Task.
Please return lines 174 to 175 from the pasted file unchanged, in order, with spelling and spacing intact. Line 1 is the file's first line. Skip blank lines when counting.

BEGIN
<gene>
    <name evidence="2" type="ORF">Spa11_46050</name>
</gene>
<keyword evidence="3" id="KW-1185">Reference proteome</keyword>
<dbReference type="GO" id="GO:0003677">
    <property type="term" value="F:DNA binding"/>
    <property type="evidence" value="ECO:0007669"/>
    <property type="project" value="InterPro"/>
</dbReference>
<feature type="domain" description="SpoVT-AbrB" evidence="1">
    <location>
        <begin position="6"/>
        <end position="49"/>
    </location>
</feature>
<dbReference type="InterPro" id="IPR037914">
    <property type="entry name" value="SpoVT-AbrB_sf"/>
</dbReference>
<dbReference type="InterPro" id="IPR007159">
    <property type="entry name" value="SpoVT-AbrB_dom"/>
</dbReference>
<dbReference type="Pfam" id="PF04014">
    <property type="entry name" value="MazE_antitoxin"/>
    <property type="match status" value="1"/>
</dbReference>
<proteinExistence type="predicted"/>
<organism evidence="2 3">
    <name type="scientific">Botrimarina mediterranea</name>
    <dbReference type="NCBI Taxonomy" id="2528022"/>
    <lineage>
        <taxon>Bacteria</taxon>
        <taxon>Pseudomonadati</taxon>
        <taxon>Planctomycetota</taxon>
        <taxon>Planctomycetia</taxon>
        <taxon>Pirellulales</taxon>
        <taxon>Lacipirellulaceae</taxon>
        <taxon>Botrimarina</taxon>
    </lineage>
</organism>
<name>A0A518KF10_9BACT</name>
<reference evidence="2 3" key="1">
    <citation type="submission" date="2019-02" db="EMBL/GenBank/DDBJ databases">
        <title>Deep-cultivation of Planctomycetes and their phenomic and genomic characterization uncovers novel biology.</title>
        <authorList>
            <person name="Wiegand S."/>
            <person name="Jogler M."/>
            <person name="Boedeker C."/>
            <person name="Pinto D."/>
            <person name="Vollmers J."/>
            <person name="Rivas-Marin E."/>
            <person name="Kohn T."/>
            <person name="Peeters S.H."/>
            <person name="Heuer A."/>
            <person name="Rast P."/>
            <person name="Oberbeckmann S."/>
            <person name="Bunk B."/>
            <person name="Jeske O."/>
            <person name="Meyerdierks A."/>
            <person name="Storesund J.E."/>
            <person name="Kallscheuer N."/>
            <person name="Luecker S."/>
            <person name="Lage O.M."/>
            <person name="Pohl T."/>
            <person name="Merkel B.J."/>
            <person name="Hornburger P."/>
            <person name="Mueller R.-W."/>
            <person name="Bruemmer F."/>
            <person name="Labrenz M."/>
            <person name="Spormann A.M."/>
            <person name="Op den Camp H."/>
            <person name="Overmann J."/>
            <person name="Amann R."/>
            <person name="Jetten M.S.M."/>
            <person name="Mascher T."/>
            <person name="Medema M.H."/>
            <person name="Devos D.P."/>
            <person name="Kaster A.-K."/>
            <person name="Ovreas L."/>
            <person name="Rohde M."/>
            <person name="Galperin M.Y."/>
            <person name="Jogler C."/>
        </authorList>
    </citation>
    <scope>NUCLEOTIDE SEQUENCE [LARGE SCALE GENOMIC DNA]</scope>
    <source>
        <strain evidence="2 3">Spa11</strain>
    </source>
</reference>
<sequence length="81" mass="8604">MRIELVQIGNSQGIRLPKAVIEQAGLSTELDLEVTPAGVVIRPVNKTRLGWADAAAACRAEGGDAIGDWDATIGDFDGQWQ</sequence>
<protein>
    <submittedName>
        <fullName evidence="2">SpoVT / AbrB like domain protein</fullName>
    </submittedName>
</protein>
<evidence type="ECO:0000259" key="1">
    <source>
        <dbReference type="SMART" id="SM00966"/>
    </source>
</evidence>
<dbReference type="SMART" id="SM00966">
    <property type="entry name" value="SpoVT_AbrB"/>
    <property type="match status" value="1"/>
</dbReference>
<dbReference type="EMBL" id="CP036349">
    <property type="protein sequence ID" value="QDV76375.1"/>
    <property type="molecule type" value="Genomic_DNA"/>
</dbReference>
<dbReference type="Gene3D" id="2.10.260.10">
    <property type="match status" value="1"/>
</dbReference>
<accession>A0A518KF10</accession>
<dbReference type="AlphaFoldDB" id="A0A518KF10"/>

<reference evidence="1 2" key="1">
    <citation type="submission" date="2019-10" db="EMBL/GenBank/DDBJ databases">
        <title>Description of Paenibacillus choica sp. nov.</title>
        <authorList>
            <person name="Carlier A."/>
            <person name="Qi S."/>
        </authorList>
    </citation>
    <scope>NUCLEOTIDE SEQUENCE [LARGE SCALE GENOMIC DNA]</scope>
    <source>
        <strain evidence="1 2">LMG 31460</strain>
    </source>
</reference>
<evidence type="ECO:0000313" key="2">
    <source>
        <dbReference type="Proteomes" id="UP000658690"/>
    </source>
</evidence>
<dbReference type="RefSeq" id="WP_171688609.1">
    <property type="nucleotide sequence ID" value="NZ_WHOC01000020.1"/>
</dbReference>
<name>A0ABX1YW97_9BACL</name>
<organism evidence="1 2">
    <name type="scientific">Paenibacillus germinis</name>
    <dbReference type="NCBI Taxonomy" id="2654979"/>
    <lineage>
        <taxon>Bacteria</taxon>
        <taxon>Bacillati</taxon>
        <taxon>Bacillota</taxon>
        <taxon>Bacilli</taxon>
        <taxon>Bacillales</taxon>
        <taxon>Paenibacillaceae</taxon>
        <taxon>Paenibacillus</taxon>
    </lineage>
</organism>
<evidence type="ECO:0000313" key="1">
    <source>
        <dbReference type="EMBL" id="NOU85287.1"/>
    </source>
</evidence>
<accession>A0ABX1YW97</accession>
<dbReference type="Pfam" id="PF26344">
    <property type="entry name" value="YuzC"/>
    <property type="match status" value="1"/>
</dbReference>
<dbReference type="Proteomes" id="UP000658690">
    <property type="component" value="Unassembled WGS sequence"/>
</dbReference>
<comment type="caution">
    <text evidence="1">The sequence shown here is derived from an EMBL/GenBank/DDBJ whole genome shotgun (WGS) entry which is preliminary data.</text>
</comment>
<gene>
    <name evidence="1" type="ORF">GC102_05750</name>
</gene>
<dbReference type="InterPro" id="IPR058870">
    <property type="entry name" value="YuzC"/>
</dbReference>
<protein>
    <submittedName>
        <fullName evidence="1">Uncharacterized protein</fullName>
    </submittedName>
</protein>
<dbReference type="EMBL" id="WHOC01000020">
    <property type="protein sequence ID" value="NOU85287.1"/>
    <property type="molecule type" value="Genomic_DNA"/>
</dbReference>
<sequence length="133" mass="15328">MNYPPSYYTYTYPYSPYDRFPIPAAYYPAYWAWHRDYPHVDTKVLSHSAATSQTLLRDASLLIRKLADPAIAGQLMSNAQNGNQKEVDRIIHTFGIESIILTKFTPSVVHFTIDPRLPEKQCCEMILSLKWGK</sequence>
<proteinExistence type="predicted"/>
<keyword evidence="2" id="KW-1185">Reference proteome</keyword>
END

</protein>
<dbReference type="EMBL" id="WHOC01000020">